Which is the Optimal Exercise to Strengthen Supraspinatus?
BOETTCHER, CRAIG E. 1; GINN, KAREN A. 1; CATHERS, IAN 2
Medicine & Science in Sports & Exercise.
41(11):1979-1983, November 2009.
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Purpose: Supraspinatus strengthening is an important part of shoulder rehabilitation programs. Because of the force-couple relationship between supraspinatus and deltoid during shoulder abduction, it has been proposed that the optimal exercise to strengthen supraspinatus is one that would maximize supraspinatus activity while minimizing surrounding muscle activity, particularly deltoid. The aim of this study was to simultaneously examine all exercises known to recruit supraspinatus at high levels and to compare the level of recruitment in supraspinatus, deltoid, and infraspinatus.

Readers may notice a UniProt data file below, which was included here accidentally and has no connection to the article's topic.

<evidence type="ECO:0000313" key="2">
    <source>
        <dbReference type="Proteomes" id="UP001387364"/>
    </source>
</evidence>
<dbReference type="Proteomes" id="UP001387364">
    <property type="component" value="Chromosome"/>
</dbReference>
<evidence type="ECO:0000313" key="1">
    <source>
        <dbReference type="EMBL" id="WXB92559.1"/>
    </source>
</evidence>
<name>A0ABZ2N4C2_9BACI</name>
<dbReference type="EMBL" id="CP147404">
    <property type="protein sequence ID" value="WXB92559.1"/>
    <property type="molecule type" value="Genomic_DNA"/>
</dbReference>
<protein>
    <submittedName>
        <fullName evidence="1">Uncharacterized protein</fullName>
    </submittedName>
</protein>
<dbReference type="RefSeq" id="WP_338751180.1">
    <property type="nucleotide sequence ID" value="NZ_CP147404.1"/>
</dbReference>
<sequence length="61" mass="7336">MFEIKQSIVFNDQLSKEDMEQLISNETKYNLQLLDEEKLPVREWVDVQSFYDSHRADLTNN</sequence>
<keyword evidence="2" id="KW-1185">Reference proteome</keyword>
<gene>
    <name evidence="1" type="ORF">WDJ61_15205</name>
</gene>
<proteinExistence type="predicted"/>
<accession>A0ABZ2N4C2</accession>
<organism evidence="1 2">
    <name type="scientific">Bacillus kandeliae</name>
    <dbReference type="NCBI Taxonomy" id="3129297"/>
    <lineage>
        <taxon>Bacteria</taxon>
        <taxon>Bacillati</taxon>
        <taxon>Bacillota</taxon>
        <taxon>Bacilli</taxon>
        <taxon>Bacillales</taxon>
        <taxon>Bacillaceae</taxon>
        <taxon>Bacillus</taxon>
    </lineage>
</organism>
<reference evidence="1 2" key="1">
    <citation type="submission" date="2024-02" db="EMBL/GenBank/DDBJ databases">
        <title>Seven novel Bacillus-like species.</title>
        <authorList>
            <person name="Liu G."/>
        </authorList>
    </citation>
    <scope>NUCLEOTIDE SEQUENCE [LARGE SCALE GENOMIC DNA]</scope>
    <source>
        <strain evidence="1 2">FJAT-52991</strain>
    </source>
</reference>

Methods: Using a combination of surface and intramuscular electrodes, EMG recordings were taken from supraspinatus, infraspinatus, and the three parts of deltoid of 15 subjects with normal dominant shoulder function during maximal isometric contractions in "empty can," "full can," prone elevation, pendant external rotation, and prone external rotation exercise positions.
Results: There was no significant difference in the level of supraspinatus activation for all exercise positions examined. No significant difference was found in activation levels across all muscles during the "can" exercise positions. The exercise positions using external rotation were found to activate parts of deltoid significantly less than the "can" and prone elevation positions. Infraspinatus was activated at greater levels than supraspinatus during the external rotation exercises.
Conclusions: Using the criteria that the optimal exercise to strengthen supraspinatus should maximize supraspinatus activity while particularly minimizing deltoid activity, this study has shown that the pendant external rotation and prone external rotation exercises are more valid than the "can" and prone elevation exercises for supraspinatus strengthening in subjects with normal dominant shoulder function.
(C)2009The American College of Sports Medicine